Observers say the military — or ".mil" — sector is reasonably well-protected and armed with significant offensive capability. But the Department of Homeland Security, tasked with defending the nonmilitary ".gov" domain, has proven woefully inadequate.
In June, the department's inspector general reported that DHS's cyber-security wing is chronically understaffed, roiled by constant turnover, and moving far too slowly to keep up with hackers.
Langevin, the Rhode Island congressman, adds that Homeland Security suffers from a prestige problem. "That is a new agency that is still struggling to stand itself up," he says. "It doesn't have the long institutional history and respect behind it that other departments have."
But even if the administration is able to shore up its defense of the .gov sector — and analysts say the White House is making some progress there — a more fundamental problem remains.
Much of the infrastructure that our military, government, and businesses depend upon — the power grid, telecommunications, and the like — is privately controlled. And industry, focused on profit above all else, has little incentive to make substantial investments in hardening that infrastructure against a low-probability threat.
"They believe if there's a true catastrophe, that the government will step in" and clean up after their mess, says Herbert Lin, a scientist with the National Research Council and author of a major report on offensive cyber warfare. "And they're probably right."
Of course Congress could, in theory, press industry to do more: requiring the utilities to buttress their defenses or imposing liability on Microsoft for the buggy software that makes so many computers vulnerable to attack.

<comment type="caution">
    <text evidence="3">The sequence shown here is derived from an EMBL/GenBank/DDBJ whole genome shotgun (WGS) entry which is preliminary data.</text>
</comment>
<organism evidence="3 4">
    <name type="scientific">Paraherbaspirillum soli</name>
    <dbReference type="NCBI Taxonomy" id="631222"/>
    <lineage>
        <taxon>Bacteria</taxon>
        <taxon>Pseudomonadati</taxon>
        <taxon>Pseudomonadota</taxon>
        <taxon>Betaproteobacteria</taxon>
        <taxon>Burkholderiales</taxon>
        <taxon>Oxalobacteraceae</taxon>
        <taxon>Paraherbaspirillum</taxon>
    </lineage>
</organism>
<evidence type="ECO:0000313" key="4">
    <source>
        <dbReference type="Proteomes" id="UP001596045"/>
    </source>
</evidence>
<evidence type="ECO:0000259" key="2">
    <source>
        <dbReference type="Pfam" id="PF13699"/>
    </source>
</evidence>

But here, we run up against the limits imposed by our politics. Business is powerful. And heavy regulation of the marketplace, whatever the sins of Enron and Bear Stearns, remains anathema.
Even the Obama administration, which gets substantially higher marks on cyber security than the Bush or Clinton White Houses, has struggled to reconcile the imperatives of security and economic growth.
Last summer, interim cyber-security czar Melissa Hathaway, widely believed to have the inside track on the permanent job, resigned her post after reportedly clashing with Larry Summers and other economic advisers who wanted to have substantial influence on her work.
The eventual appointee — former Microsoft security chief Howard Schmidt — won greater independence from the administration's economic apparatus than contemplated during Hathaway's time. But the larger tension remains.
Even as the administration sounds the alarm on cyber security, notes Harvard University law professor Jack Goldsmith, it pushes for expanded bandwidth, computerized health records, and networked smart grids — all of which open new avenues for attack.
But the press for economic growth is not the only check on a major security upgrade. Bedrock beliefs in privacy and freedom of speech also stand in the way of figures like Mike McConnell, who served as director of national intelligence under President George W. Bush and argues that we need to "re-engineer the Internet" to allow for an easier tracing of online activity.
Indeed, convincing a public only dimly aware of the cyber threat to trade economic growth and privacy for enhanced online security will probably take more than the pleadings of a few former White House hands.